So God Made a Mother Collection ➔

My husband and I recently went to a barbeque at a friend’s house about an hour away. In recent years this barbeque has become an annual ritual among our college friends; it’s been thirty-two years since we graduated and I’ve now known these people for two-thirds of my life. Our middle son joined us since he knows most of our old friends and their offspring and enjoys their company. We began explaining to all the kids how we met and who lived with whom over the years we were in school. It was a beautiful, relaxing day, filled with wine and too much food. Afterwards, we all agreed that despite the fact that we have all made wonderful friends in the various states and communities in which we live, there’s something about this group that is special. Having been roommates, dorm mates and apartment mates and knowing each other for so long, we are incredibly comfortable in each other’s company; it’s sort of like putting on your favorite pair of sweatpants and broken in slippers. You know what I mean. 

Despite not living near one another during the years right after college, we were still able to get together on a fairly regular basis back then. And even when we first started having our babies, we managed to tote them along when we wanted to see each other. But then… life happened. Our children started getting invited to birthday parties and playing soccer and participating in a million other activities, or so it seemed.

For the next few decades it was hard to find time for one another. Between raising our children and building careers, there wasn’t a spare moment. We generally made it to big events like baby namings and brises, bar and bat mitzvahs, funerals, etc., but we didn’t have time to just hang out. And on the rare occasions we did all get together, we were too busy chasing our children around when they were with us or worrying about getting home for the babysitter when they weren’t. But now we have reached the other side. Our get-togethers have become more frequent, last longer and, honestly, are more enjoyable. When our children join us we don’t worry that a toddler will fall in the pool, fall down a flight of stairs or burn themselves on the barbeque. There’s no fighting among our offspring, despite age and gender differences. They have come to view each other as a sort of extended family. And when we get together without our children, we no longer have to rush home. The distance between our homes seems less of an obstacle these days.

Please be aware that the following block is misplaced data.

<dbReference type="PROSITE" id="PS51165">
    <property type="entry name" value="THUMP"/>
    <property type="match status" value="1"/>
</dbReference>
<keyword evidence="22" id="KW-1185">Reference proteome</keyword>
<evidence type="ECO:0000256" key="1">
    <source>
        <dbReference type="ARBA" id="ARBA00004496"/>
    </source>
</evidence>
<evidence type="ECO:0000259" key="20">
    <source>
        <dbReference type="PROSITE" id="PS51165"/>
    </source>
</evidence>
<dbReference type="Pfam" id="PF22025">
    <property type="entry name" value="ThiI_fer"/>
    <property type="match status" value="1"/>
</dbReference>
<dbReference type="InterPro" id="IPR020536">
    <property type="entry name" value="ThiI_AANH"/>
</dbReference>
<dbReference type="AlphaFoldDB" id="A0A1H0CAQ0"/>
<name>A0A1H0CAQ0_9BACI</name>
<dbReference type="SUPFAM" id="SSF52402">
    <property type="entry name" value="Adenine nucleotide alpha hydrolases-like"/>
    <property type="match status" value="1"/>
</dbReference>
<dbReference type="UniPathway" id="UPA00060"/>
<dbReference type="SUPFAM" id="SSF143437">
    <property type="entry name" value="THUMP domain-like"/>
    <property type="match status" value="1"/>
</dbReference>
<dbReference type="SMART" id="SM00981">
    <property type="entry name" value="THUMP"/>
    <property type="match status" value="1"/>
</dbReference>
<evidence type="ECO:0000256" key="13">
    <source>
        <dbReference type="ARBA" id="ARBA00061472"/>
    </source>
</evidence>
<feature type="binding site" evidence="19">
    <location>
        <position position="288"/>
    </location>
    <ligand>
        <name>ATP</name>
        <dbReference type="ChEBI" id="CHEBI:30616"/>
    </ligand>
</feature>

It doesn’t have to be college friends who are your crew. People meet their tribe at different points in their lives; their neighborhood growing up, high school, camp, etc. This is the group who:

  1. Knew you when. Your old friends know your quirks and accept you for who you are. You can’t get away with anything with them because they know the real you and, best of all, love you anyway.
  2. Will mentor your children. A huge benefit to our group of friends which I had never anticipated is the guidance we give to each other’s kids. We offer advice and even assist with their careers. When my oldest son was having some concerns about work recently, one of my friends got on the phone and gave him invaluable advice, which he actually heeded. It really does take a village and our kids seem to enjoy this village almost as much as we do.
  3. Will be there for you. They show up or call like magic, when you need it most.
  4. Makes you feel young again because you still remember the part of you who existed when you all met.

So for those of you with young families and burgeoning careers who may be missing your old friends or feel as if they are slipping away, don’t worry. Even though you may not be seeing as much of each other as you would like right now, if you keep the embers of your relationships alive, you will be able to enjoy each other’s company again. That’s not to say you can take those friendships for granted. Do your best to keep in touch, but when you can’t, know that your true friends are out there, ready to reconnect when life allows.